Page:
Warriors, Aztecs motivated for finale
Hawaii plays for its seniors, while SDSU plays for its coaches
Hawaii plays for its seniors tonight.
So does San Diego State -- as well as for its coaches.
The Warriors (4-7) and Aztecs (5-6) meet tonight at Aloha Stadium in a game that wraps up Championship Saturday but means little in the standings and nothing in the national picture. It does, however, mean everything to its participants playing their final games in these uniforms. And SDSU coach Tom Craft could be on his way out, win or lose.
Washington won't be coming in 2006
A proposed football game matching Hawaii and Washington at Aloha Stadium next season won't be happening.
UH athletic director Herman Frazier said last month he was close to sealing a deal to play the Huskies at the end of the 2006 season. But UW decided it doesn't want to play at UH at this point, a Washington source said.
"(Washington athletic director) Todd Turner called Herman last week and said they might have an issue and they'd get back, but they haven't called back yet," UH spokeswoman Lois Manin said last night.
Frazier had also hoped to book basketball games against Washington on the same weekend.
The Warriors have nonconference football games slated at Alabama and at home against UNLV and Purdue next year. They still need two more games to fill a 13-game schedule.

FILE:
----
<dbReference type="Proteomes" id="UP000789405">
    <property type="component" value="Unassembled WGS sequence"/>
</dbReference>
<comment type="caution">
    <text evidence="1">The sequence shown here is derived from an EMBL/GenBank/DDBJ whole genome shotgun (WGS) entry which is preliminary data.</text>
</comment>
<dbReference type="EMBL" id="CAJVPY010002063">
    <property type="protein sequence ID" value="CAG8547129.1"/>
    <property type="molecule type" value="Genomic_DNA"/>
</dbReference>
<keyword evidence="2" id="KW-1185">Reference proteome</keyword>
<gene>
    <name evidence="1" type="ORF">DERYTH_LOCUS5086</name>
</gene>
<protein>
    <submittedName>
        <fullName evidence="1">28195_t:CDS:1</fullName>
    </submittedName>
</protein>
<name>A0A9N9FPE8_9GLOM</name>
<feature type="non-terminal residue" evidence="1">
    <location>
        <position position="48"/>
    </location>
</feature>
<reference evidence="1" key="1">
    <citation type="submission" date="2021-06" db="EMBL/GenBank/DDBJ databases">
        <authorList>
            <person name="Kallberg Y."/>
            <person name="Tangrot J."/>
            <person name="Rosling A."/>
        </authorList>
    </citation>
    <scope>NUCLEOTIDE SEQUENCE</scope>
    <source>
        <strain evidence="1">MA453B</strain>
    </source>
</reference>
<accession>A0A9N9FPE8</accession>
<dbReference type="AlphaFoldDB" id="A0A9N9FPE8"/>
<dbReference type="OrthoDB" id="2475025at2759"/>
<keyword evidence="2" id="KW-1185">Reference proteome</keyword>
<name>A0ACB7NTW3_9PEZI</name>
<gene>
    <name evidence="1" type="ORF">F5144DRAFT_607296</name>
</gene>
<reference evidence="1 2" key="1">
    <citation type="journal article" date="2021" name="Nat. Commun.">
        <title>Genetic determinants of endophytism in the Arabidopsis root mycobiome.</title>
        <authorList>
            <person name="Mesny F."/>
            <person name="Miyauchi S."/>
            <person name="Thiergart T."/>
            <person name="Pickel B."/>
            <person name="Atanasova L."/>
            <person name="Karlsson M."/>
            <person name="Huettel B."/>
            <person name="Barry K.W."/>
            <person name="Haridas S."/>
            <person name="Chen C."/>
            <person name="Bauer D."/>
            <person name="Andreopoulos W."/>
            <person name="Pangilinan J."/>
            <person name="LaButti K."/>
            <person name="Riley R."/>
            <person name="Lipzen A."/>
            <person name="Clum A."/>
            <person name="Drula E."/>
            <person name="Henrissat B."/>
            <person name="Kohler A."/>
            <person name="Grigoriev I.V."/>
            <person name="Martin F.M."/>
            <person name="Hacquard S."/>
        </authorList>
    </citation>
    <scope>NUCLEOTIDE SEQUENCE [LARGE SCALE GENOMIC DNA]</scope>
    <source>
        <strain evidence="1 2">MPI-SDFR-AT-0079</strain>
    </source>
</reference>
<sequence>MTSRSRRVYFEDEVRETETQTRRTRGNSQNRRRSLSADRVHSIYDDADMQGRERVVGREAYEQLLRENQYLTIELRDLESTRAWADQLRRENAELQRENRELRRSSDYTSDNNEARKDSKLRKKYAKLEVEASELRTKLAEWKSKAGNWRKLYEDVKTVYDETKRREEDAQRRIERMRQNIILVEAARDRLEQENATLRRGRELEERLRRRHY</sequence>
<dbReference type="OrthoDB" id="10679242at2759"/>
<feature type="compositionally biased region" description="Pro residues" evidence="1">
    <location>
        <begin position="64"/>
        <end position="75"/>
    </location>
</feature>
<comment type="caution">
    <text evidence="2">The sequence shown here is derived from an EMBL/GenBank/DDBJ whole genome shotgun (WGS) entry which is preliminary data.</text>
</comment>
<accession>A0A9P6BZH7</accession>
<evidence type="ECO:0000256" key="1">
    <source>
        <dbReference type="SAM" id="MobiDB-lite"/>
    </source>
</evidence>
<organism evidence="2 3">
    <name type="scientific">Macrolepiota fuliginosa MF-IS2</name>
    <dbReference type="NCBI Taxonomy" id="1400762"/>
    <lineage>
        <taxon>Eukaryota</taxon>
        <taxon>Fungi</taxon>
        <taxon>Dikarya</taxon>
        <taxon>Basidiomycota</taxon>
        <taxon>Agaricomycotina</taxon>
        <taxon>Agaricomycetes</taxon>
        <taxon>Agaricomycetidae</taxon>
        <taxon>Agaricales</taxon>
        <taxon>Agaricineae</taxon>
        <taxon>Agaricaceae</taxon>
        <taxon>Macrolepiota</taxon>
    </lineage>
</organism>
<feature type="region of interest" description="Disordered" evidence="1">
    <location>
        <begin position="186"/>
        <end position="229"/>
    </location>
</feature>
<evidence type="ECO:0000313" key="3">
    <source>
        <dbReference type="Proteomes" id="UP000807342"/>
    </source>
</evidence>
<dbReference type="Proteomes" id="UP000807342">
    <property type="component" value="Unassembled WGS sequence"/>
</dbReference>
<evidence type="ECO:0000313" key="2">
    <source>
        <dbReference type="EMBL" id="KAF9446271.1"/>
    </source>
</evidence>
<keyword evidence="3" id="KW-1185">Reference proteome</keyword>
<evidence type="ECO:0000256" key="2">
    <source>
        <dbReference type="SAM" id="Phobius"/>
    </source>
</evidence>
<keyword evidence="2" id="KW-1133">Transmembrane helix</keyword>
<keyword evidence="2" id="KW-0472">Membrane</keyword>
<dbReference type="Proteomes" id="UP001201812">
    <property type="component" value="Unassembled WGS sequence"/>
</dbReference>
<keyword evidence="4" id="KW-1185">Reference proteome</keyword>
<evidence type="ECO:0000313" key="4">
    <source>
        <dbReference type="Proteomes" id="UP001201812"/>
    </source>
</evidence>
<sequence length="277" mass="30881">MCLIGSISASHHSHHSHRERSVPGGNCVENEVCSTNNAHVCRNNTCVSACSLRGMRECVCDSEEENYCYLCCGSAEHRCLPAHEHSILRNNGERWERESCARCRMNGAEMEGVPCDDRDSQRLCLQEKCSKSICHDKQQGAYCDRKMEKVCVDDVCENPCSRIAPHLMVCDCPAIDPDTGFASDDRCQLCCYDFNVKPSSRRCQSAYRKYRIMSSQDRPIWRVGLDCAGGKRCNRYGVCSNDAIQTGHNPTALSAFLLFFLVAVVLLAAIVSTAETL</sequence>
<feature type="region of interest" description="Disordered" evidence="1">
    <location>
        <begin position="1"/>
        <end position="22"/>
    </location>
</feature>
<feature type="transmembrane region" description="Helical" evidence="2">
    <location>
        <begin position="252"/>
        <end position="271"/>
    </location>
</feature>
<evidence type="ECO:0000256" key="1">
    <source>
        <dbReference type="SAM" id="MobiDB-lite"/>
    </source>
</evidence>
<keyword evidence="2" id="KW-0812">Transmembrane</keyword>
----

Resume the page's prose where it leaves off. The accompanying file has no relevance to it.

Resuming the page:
UH coach June Jones said he received an e-mail from South Carolina coach Steve Spurrier about the possibility of playing a game there because the Gamecocks dropped a game against Central Florida. But a UH game at South Carolina would take a lot of schedule adjusting, since the schools' bye weeks don't match.
UH coach June Jones, though, has job security and quite possibly happy trails ahead. Most of the offense, which averages 466 yards per game, returns in 2006, plus a defense that can only get better, especially if defensive coordinator Jerry Glanville returns for a second season.
But even with a win tonight, it will be a bittersweet departure for the Hawaii seniors. Despite participating in four winning seasons (counting 2001, when many redshirted) and three bowl games, many of the veterans did not play major roles in this transition season.
Outside linebackers Kila Kamakawiwo'ole and Tanuvasa Moe and safety Lono Manners are among the exceptions, and Glanville got teary-eyed talking about them last week.
Moe, also a valuable contributor early in his career as a long-snapper, would have liked a winning record as a senior.
"I think I got a curse. Seems like I can't win a championship," Moe said. "But I don't take records as the important thing. I take relationships made. And it's been awesome overall. Three bowl games and 36 wins, things you can't replace."
Nate Ilaoa, is also a senior starter (joined on offense by center Derek Fa'avi and right guard Brandon Eaton). But he's in some strange Neverland as a running back in a passing offense. He did not play most of the second half of UH's 41-24 loss to Wisconsin last week.